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J Am Anim Hosp Assoc. 2012 Sep-Oct;48(5):359-65. doi: 10.5326/JAAHA-MS-5796. Epub 2012 Jul 27.

Gliomatosis cerebri in two dogs.

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Department of Veterinary Pathology, College of Veterinary Medicine, Iowa State University, Ames, IA, USA.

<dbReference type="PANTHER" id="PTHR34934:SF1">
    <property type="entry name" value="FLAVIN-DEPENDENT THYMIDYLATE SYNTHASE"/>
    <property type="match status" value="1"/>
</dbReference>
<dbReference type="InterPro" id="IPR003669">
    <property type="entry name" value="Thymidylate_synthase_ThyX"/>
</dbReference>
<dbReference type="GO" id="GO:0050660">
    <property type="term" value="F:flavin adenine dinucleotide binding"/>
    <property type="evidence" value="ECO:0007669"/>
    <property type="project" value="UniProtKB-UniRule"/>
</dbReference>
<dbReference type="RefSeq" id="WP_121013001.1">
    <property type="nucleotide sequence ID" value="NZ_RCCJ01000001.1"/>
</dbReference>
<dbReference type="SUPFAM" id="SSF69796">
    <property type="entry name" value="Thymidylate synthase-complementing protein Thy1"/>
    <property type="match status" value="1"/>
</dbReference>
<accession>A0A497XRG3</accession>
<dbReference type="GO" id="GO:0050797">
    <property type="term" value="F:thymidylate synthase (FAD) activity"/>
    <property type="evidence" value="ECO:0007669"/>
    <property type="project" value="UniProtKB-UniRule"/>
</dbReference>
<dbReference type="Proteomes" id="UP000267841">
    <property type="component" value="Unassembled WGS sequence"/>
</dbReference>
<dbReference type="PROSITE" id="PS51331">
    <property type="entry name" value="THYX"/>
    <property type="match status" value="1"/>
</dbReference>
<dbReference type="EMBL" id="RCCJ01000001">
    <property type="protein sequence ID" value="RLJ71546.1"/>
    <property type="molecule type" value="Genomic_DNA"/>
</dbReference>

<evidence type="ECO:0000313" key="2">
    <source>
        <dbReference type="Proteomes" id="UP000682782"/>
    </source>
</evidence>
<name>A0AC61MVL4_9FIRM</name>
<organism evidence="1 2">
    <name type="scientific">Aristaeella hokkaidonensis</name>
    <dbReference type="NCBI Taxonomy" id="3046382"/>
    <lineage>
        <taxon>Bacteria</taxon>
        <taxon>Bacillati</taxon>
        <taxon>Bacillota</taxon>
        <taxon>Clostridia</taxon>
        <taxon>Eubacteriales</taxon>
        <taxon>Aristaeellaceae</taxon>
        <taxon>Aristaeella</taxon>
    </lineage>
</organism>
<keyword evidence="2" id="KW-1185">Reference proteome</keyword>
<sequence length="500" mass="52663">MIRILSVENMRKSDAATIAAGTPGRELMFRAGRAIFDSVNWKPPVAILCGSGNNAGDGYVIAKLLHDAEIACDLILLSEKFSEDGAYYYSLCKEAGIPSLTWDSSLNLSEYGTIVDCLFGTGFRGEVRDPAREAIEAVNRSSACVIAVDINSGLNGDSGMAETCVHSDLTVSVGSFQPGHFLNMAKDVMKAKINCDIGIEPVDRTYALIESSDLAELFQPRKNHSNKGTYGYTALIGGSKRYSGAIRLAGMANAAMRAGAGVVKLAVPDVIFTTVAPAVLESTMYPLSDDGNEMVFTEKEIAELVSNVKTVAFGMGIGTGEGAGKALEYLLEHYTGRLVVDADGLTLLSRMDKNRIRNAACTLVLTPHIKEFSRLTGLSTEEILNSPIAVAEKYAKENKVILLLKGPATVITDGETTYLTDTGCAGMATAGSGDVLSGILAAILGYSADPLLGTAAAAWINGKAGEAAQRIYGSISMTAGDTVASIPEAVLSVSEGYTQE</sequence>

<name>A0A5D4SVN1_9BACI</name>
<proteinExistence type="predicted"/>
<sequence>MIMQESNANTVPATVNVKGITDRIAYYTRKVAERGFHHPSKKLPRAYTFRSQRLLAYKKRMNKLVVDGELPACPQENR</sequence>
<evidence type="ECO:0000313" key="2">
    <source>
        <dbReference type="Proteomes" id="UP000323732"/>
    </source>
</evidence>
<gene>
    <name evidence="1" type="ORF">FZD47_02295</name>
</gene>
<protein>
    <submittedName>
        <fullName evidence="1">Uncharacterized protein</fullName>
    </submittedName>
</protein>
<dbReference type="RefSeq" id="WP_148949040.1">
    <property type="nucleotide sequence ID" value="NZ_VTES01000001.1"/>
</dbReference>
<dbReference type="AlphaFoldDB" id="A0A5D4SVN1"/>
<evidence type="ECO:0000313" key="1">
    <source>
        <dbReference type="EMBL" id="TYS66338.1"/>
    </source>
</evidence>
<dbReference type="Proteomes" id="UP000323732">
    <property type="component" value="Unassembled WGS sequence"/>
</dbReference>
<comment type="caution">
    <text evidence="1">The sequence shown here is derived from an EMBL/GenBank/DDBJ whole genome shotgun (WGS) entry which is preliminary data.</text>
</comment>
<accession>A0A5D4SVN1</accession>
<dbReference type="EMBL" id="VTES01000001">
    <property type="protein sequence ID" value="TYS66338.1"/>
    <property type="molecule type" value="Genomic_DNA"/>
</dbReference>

A 3.5 yr old Saint Bernard was evaluated for nonambulatory tetraparesis and cranial nerve dysfunction, and a 7 yr old rottweiler was evaluated for progressive paraparesis. Clinical signs of left-sided vestibular and general proprioceptive ataxia and cranial nerve VII dysfunction in the Saint Bernard suggested a lesion affecting the brain stem. Signs in the rottweiler consisted of general proprioceptive/upper motor neuron paraparesis, suggesting a lesion involving the third thoracic (T3) to third lumbar (L3) spinal cord segments. MRI was normal in the Saint Bernard, but an intra-axial lesion involving the T13-L2 spinal cord segments was observed in the rottweiler. In both dogs, the central nervous system (CNS) contained neoplastic cells with features consistent with gliomatosis cerebri (GC). In the Saint Bernard, neoplastic cells were present in the medulla oblongata and cranial cervical spinal cord. In the rottweiler, neoplastic cells were only present in the spinal cord. Immunohistochemistry disclosed two distinct patterns of CD18, nestin, and vimentin staining. GC is a rarely reported tumor of the CNS. Although GC typically involves the cerebrum, clinical signs in these two dogs reflected caudal brainstem and spinal cord involvement.

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